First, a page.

Tuesday, January 17, 2017
General Motors plans to announce today that it will invest $1 billion in U.S. plants, adding more than 1,000 jobs, according to a source familiar with the automaker’s plans.
The new investment and jobs first was reported by the Wall Street Journal.
The Associated Press, meanwhile, was told by a source that multiple factories will see investment, but GM won’t say where the new jobs will go.
President-elect Donald Trump has attacked GM and other automakers for building vehicles in Mexico and shipping them to the U.S.
Trump has threatened to tax GM for importing the compact Chevrolet Cruze. While GM builds hatchback Cruzes in Mexico, most Cruze sales are Lordstown-built sedans.
Trump praised Ford Motor Co. and Fiat Chrysler Automobiles last week for investing in the United States and adding jobs here. GM declined to comment Monday night, and representatives with Trump’s transition team could not immediately be reached.
Although details of GM’s investment, including at which plants, and the timing of the investments, was not immediately known, its announcement of new U.S. jobs and investment has been previously scheduled – and was not in response to Trump, according to a source familiar with the company’s planning.
Fiat Chrysler on Jan. 8 said it would invest $1 billion in plants in Michigan and Ohio, adding 2,000 jobs to produce new Jeep vehicles. Earlier in January, Ford announced it would invest $700 million in its Flat Rock Assembly plant, adding 700 jobs as it adds production of a new electric small SUV and an autonomous hybrid vehicle. Ford also said it canceled plans for a new small car plant in Mexico.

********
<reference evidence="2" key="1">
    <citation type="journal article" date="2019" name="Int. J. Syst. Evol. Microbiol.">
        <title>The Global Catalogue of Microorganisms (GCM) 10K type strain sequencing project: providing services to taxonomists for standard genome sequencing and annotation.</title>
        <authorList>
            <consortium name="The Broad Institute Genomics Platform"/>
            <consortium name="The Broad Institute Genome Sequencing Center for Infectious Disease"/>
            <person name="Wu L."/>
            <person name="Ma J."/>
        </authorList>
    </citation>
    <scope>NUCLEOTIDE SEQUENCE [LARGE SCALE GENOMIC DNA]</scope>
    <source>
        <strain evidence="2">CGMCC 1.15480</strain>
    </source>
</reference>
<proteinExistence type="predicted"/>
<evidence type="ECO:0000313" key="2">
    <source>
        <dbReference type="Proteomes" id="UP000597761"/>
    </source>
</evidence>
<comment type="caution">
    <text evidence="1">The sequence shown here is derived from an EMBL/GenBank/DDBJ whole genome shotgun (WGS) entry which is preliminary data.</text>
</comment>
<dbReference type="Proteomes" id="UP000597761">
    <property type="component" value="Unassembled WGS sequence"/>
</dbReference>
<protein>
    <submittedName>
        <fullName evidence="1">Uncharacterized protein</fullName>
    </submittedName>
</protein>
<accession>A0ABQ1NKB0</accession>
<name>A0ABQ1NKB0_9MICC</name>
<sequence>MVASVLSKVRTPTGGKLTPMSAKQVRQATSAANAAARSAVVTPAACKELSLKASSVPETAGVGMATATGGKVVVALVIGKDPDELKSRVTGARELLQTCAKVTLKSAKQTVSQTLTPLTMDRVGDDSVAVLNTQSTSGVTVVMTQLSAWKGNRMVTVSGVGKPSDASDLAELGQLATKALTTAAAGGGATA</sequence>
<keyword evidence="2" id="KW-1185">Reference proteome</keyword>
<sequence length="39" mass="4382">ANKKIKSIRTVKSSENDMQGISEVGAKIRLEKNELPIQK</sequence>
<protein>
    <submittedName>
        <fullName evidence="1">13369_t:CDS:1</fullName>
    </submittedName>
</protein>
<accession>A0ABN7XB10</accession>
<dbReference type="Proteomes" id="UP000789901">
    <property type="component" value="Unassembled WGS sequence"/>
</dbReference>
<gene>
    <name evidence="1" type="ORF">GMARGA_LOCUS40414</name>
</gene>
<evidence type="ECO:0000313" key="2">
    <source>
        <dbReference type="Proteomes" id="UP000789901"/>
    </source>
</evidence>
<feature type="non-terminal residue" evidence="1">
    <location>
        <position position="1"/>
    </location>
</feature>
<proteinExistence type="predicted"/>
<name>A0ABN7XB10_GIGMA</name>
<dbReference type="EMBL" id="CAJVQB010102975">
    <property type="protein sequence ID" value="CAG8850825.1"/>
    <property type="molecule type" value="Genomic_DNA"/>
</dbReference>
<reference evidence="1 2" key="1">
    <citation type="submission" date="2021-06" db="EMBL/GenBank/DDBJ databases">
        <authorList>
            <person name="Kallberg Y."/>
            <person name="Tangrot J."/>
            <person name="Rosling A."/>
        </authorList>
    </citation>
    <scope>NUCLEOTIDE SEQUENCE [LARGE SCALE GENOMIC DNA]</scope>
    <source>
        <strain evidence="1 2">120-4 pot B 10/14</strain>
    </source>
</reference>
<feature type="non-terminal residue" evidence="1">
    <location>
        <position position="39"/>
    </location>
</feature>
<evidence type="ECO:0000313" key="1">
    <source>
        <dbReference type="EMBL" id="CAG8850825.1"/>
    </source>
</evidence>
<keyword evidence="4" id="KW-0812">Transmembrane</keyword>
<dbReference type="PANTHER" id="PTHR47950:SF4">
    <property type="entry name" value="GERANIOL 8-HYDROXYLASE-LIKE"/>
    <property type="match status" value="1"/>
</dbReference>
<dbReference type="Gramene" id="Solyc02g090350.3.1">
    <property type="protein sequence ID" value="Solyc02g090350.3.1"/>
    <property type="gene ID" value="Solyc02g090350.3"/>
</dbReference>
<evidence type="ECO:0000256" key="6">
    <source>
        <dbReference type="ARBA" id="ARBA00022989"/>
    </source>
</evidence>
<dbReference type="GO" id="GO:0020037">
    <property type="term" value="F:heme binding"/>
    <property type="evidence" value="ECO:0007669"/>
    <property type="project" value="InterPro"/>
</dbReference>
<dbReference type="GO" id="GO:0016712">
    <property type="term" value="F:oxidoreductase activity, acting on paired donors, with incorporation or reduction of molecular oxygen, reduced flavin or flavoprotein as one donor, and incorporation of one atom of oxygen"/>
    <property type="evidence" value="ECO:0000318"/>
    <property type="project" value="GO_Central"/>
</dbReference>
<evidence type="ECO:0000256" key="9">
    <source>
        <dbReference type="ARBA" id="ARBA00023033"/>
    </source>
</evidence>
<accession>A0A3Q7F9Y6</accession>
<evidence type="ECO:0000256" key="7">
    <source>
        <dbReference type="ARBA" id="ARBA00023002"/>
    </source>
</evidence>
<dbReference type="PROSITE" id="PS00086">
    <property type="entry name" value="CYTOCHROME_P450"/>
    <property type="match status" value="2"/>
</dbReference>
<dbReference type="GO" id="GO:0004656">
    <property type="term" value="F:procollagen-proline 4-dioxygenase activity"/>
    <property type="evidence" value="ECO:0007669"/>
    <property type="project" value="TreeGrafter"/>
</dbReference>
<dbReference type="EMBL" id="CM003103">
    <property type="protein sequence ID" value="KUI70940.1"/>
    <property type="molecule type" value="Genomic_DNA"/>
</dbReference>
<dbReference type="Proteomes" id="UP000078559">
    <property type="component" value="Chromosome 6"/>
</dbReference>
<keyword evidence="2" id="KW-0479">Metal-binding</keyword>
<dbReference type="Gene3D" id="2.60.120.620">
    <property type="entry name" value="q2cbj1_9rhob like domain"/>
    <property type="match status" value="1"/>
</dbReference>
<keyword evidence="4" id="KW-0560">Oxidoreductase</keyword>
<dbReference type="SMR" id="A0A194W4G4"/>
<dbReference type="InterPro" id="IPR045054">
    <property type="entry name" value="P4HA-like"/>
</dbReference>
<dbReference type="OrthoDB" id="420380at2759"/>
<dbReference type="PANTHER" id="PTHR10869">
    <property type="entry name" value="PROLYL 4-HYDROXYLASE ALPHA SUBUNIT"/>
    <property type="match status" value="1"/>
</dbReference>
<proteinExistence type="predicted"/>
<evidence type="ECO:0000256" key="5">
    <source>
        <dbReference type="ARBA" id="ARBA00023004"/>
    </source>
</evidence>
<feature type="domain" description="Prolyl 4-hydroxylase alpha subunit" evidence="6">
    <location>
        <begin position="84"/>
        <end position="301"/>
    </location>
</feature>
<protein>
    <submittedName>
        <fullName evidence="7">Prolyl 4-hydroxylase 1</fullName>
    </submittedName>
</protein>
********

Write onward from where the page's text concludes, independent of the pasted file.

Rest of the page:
“I hope that General Motors will be following,” Trump said at a news conference last week. “I think they will be.”
On the campaign trail, Trump repeatedly targeted Ford for its plans to move small-car production to Mexico. Trump tweeted earlier this month that GM was shipping some Cruze vehicles from Mexico to the U.S.: “General Motors is sending Mexican made model of Chevy Cruze to U.S. car dealers-tax free across border. Make in U.S.A. or pay big border tax!”
The Detroit News reported that GM Chairman and CEO Mary Barra and Trump talked after the tweet, and Barra told reporters Jan. 8 that GM did not plan to change its production with the Cruze Hatchback.
In November, GM announced it would cut the third shifts and lay off more than 2,000 hourly workers in January at its Lansing Grand River Assembly and Lordstown. The news of the layoffs due to slowing sales of small cars came the same day GM said it planned to invest more than $900 million at three U.S. plants.
Those investments included $211 million at its Lansing Grand River plant for new tooling and equipment and a 32,000-square-foot addition to the body shop; $667.6 million for future products at Toledo Transmission and $37 million at Bedford Casting Operations in Indiana.
Last month, GM announced it would cut the second shift at the Detroit-Hamtramck Assembly Plant in March, cutting some 1,300 jobs.